Close with a power statement: End your email with creativity. Creatively work in a statement from the website, job ad, or something you’ve come up with. I like when candidates relate to our core values. It proves they’ve done their homework, and they align with our values and have thought about how they can add to our company’s culture.
Use Critical Characteristics: Characteristics are important. The characteristics I’ve found to be best are integrity, independence, stress tolerance, conflict resolution, work ethic, attention to detail, adaptability, dependability, cooperation, persistence, moral behavior, safety behavior, initiative, retention, and determination. See how you can work these into a description of yourself (in the email and on your resume).
To discover how to use images on Instagram, I interview Peg Fitzpatrick.
More About This Show
The Social Media Marketing podcast is an on-demand talk radio show from Social Media Examiner. It’s designed to help busy marketers and business owners discover what works with social media marketing.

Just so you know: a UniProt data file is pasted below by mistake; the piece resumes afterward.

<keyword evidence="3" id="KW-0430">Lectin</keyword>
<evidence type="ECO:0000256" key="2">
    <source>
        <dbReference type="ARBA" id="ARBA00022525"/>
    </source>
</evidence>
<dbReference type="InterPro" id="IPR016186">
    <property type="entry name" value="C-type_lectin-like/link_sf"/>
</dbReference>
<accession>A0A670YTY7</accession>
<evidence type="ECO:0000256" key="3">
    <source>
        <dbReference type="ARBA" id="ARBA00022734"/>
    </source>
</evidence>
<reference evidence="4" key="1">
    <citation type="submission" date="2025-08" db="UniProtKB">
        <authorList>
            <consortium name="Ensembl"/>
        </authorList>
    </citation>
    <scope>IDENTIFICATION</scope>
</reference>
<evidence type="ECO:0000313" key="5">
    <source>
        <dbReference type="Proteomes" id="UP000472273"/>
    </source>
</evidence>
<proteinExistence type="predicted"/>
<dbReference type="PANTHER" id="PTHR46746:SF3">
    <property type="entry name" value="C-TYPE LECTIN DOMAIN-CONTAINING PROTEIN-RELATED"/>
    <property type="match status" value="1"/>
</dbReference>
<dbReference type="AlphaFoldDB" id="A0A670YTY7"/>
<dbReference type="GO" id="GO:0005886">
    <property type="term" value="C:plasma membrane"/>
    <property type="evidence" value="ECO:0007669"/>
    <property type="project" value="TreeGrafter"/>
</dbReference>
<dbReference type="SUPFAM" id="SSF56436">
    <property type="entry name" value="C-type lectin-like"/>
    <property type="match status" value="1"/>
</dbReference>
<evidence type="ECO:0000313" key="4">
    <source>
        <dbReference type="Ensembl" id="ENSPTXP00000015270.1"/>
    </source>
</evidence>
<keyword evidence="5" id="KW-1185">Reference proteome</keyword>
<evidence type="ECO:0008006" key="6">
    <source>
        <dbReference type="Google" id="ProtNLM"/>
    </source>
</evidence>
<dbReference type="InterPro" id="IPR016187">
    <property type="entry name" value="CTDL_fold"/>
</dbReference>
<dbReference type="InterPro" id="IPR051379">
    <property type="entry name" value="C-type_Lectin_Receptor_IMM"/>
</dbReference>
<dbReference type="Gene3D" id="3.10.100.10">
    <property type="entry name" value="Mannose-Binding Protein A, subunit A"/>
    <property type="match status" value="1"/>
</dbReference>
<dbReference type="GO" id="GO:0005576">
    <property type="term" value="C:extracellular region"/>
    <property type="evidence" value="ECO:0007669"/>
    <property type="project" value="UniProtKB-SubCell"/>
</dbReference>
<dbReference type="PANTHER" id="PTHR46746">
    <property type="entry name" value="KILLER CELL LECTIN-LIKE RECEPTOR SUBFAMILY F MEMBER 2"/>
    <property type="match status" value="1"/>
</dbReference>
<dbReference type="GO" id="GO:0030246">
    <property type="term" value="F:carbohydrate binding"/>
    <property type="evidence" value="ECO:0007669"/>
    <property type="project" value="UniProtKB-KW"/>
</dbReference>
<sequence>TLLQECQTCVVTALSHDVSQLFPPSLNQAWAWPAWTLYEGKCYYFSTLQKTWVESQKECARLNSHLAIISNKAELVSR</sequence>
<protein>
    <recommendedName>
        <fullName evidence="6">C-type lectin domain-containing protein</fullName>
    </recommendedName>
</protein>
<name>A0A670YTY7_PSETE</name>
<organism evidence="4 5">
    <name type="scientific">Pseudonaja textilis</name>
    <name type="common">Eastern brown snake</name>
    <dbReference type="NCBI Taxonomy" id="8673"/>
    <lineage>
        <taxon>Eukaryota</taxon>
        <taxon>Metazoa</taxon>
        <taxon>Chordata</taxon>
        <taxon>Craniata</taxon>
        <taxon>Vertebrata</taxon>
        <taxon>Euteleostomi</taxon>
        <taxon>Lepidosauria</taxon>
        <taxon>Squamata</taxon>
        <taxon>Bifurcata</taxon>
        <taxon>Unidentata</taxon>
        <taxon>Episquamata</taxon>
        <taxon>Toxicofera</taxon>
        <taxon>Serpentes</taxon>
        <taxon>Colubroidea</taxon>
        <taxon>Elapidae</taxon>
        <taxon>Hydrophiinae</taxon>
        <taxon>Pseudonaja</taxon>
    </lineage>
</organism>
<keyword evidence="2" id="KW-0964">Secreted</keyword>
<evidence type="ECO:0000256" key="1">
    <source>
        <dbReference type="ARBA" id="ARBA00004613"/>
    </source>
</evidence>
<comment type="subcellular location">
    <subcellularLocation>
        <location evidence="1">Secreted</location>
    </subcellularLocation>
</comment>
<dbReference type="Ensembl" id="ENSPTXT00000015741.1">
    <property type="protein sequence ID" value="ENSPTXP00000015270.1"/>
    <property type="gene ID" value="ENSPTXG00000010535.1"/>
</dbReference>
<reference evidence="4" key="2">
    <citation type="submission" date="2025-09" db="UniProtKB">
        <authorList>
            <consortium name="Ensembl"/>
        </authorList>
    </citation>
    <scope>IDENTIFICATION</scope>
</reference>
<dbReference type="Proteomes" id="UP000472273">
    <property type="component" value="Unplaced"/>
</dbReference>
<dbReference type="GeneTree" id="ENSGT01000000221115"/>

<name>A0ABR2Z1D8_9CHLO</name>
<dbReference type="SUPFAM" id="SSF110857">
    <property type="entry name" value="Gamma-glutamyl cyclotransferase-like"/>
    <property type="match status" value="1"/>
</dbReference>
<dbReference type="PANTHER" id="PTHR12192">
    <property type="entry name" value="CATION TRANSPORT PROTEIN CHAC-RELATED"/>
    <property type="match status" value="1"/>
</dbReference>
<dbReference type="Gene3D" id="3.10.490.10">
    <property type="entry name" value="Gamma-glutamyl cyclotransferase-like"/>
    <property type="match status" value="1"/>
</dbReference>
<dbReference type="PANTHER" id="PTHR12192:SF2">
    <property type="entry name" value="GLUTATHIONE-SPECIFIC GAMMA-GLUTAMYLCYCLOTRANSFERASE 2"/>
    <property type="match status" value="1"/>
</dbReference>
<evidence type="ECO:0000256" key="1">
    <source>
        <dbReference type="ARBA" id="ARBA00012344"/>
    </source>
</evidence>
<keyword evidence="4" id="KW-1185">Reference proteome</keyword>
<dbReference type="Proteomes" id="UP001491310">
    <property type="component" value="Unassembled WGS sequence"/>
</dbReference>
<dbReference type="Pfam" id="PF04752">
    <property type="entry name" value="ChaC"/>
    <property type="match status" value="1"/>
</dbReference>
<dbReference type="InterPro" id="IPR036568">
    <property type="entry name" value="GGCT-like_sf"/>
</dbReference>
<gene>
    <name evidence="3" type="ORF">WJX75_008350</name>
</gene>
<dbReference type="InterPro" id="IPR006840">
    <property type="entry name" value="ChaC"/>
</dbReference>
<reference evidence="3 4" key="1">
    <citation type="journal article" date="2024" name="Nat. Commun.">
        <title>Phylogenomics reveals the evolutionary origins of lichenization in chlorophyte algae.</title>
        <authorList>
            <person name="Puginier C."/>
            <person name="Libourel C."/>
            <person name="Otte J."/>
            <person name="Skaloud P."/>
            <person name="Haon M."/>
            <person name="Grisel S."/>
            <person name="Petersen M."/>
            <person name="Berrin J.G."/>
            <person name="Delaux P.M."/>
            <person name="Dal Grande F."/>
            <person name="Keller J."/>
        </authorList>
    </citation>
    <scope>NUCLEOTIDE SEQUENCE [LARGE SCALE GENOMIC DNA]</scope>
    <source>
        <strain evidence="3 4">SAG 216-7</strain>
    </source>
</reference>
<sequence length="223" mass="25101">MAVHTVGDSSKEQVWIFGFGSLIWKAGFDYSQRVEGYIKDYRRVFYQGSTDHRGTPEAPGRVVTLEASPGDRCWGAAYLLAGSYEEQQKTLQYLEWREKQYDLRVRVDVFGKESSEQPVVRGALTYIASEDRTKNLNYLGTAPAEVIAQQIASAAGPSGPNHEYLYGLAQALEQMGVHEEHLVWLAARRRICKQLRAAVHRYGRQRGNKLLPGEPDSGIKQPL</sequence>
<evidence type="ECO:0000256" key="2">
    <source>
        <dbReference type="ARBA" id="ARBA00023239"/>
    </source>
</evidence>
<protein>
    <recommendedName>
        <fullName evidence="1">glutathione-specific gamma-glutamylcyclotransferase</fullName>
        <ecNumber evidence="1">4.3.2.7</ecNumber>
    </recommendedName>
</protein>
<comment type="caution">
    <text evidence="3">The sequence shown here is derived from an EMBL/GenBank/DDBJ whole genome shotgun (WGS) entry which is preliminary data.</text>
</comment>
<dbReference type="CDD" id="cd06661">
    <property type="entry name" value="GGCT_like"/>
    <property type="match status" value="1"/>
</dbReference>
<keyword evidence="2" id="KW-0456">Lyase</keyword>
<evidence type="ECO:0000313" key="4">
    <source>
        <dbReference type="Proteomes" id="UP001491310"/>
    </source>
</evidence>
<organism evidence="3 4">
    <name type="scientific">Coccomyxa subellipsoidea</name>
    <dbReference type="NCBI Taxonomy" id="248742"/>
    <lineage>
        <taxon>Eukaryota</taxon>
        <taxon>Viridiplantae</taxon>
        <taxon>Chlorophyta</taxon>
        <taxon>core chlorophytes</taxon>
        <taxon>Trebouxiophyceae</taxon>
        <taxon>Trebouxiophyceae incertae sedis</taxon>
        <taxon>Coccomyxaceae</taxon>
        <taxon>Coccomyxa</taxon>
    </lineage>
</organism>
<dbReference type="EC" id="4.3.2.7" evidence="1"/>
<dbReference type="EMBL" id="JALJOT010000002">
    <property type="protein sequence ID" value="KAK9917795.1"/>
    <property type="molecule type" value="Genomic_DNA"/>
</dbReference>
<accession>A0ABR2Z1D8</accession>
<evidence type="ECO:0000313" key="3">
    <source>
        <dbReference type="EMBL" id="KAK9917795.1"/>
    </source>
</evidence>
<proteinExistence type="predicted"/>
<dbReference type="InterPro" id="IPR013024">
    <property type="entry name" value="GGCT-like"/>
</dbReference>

In this episode I interview Peg Fitzpatrick, the co-author of The Art of Social Media: Power Tips for Power Users, which she wrote with Guy Kawasaki. She is also a social media strategist and an expert in visual marketing. Her clients include Motorola, Audi, Google, Virgin and others.
Peg will explore Instagram marketing ideas that are easy to put to use right away.
You’ll discover tools to use for your Instagram images.
Listen as Peg Fitzpatrick shares what marketers need to know about standing out on Instagram.
Share your feedback, read the show notes and get the links mentioned in this episode below.
Here are some of the things you’ll discover in this show:
How Peg got started on Instagram
Peg first discovered Instagram when looking for apps for her iPad. This was shortly after the iPad first came out. She loaded Instagram and loved it, but no one she knew was on it.
Then, when Pinterest came out, Peg, like a lot of people, thought Pinterest and Instagram were the same, because they were both about images. Although she initially chose to focus on Pinterest, after she learned more about both platforms, Peg discovered how different the two were.